EYE MOVEMENT DESENSITISATION REPROCESSING (EMDR)

Trauma and Beyond

EMDR (Eye Movement Desensitisation and Reprocessing) is a powerful, state of the art psychotherapeutic treatment approach (EMDR Works), which was developed by American Psychologist Francine Shapiro in 1987. The development of EMDR methodology grew rapidly, with it’s effectiveness and efficacy validated by comprehensive and extensive research, and is the recommended trauma treatment of choice by NICE (National Institute for Clinical Excellence), which advises the NHS on evidence-based treatments.

EMDR, which uses eye movements and/or other forms of bilateral stimulation to assist clients in processing distressing memories and beliefs. The dysfunctional nature of such memories includes the way in which they are stored, and allows a negative effect and beliefs from the past to control the thinking and behaviour in the present. EMDR processing of such memories allows for a more positive empowering present affect and understandings to generalise to the associated memories throughout the neurophysiological networks, which leads spontaneously to more appropriate and beneficial thinking, feeling and behaviours.

It has proven to be effective for a range of difficulties which are often rooted in adverse life experiences which can lead to a range of problems, including:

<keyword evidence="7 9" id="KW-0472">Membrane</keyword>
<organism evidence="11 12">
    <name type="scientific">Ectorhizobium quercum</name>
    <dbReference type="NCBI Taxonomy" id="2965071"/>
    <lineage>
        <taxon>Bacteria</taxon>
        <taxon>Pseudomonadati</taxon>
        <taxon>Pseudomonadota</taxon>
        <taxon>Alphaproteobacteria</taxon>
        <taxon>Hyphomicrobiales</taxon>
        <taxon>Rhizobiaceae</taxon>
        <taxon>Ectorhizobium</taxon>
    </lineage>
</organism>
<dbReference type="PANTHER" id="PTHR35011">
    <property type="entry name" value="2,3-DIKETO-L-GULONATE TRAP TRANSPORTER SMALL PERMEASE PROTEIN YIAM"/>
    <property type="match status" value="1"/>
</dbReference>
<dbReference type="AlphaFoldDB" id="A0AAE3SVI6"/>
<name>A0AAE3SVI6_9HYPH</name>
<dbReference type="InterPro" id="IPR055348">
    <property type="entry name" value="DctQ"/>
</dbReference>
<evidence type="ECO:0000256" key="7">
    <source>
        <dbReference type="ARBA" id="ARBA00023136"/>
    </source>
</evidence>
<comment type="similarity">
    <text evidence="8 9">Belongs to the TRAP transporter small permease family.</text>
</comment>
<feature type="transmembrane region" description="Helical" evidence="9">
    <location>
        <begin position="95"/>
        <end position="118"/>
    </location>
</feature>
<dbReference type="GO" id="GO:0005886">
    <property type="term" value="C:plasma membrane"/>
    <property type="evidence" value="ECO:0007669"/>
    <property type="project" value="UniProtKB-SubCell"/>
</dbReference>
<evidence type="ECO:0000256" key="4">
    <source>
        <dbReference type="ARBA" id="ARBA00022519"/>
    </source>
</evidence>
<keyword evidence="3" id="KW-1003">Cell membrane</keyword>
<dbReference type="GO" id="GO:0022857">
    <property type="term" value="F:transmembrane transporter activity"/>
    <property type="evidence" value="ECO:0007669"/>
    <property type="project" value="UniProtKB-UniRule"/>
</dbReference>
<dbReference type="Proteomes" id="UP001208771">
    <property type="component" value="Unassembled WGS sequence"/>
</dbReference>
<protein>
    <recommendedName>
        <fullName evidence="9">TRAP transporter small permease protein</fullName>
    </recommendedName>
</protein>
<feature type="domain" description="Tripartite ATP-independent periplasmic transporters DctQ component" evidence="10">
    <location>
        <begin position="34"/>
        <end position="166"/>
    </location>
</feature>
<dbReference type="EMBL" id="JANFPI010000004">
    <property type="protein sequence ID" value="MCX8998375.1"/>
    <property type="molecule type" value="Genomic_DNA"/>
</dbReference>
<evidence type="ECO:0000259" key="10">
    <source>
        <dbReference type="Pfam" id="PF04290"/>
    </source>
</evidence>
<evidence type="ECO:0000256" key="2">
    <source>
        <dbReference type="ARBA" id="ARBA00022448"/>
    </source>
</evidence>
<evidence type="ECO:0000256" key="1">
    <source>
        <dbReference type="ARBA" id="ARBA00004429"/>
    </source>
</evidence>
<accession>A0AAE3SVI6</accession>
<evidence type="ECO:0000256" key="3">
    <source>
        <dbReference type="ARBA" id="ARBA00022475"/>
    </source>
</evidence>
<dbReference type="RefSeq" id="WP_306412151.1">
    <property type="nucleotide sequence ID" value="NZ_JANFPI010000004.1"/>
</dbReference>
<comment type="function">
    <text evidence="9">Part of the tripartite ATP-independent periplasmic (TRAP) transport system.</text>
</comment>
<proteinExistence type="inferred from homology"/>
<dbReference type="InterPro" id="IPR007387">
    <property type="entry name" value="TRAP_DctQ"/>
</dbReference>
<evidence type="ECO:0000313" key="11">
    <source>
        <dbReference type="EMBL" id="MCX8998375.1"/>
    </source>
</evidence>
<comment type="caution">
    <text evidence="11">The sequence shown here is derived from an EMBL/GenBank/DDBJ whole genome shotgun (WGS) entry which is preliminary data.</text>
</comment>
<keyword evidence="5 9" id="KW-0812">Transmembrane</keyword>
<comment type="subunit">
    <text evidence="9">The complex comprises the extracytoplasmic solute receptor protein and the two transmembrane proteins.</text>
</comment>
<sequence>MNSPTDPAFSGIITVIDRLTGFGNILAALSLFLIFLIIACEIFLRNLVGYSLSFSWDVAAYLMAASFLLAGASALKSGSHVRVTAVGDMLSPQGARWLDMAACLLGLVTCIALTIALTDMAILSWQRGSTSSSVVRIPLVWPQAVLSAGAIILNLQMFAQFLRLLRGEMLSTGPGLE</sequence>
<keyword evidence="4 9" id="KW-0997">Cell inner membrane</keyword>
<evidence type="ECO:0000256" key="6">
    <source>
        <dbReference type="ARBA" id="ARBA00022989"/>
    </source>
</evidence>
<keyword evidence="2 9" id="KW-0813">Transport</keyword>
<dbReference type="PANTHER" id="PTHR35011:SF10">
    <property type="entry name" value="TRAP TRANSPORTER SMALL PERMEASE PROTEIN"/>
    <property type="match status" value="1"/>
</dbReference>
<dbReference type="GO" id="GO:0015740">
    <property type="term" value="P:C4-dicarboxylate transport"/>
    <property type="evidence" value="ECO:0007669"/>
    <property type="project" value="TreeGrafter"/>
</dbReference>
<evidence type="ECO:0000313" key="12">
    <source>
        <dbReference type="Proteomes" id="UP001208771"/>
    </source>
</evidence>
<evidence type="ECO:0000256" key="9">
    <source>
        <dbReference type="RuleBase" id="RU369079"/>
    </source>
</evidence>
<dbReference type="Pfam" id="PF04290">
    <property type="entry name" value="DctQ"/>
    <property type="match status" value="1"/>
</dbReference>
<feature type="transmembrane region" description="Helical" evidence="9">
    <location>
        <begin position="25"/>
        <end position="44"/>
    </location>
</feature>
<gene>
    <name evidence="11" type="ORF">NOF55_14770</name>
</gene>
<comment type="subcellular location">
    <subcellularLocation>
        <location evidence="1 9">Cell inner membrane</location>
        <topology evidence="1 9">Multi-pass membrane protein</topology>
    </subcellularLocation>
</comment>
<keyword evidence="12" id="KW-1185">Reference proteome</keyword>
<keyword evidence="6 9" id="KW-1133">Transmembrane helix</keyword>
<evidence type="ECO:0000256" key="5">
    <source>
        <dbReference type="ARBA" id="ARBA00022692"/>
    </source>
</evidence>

• Post-Traumatic Stress Disorder (PTSD)/Complex Trauma

  • Depression

  • Phobias

  • OCD

  • Addiction

  • Panic Disorder/Social Anxiety

  • Stress

  • Sleep problems

  • Complicated grief

  • Chronic/Phantom pain

  • Low self-esteem/confidence and performance related anxieties

The treatment consists of several sessions, dependent on the nature of the problem. In the case of a trauma sustained in adulthood, there will be 1 or 2 assessment sessions, followed by 1 or 2 sessions preparation phase for EMDR treatment using a range of preliminary techniques, and at least 2 treatment sessions. The number of treatment sessions will depend upon the nature and number of distressing memories or the nature of the problem.

EMDR can be combined with CBT (Cognitive Behavioural Therapy) to optimise treatment outcomes, or as a stand-alone treatment programme. The initial consultation will help you to explore and consider which approach is best for you as part of an individualised treatment programme.


For further information and questions, please do contact Sharon Martin, our Lead Practitioner in EMDR, and/or visit https://www.getselfhelp.co.uk/docs/EMDR.pdf.

The Cambridgeshire Centre for CBT&EMDR offers EMDR practices by a highly trained and experienced therapist.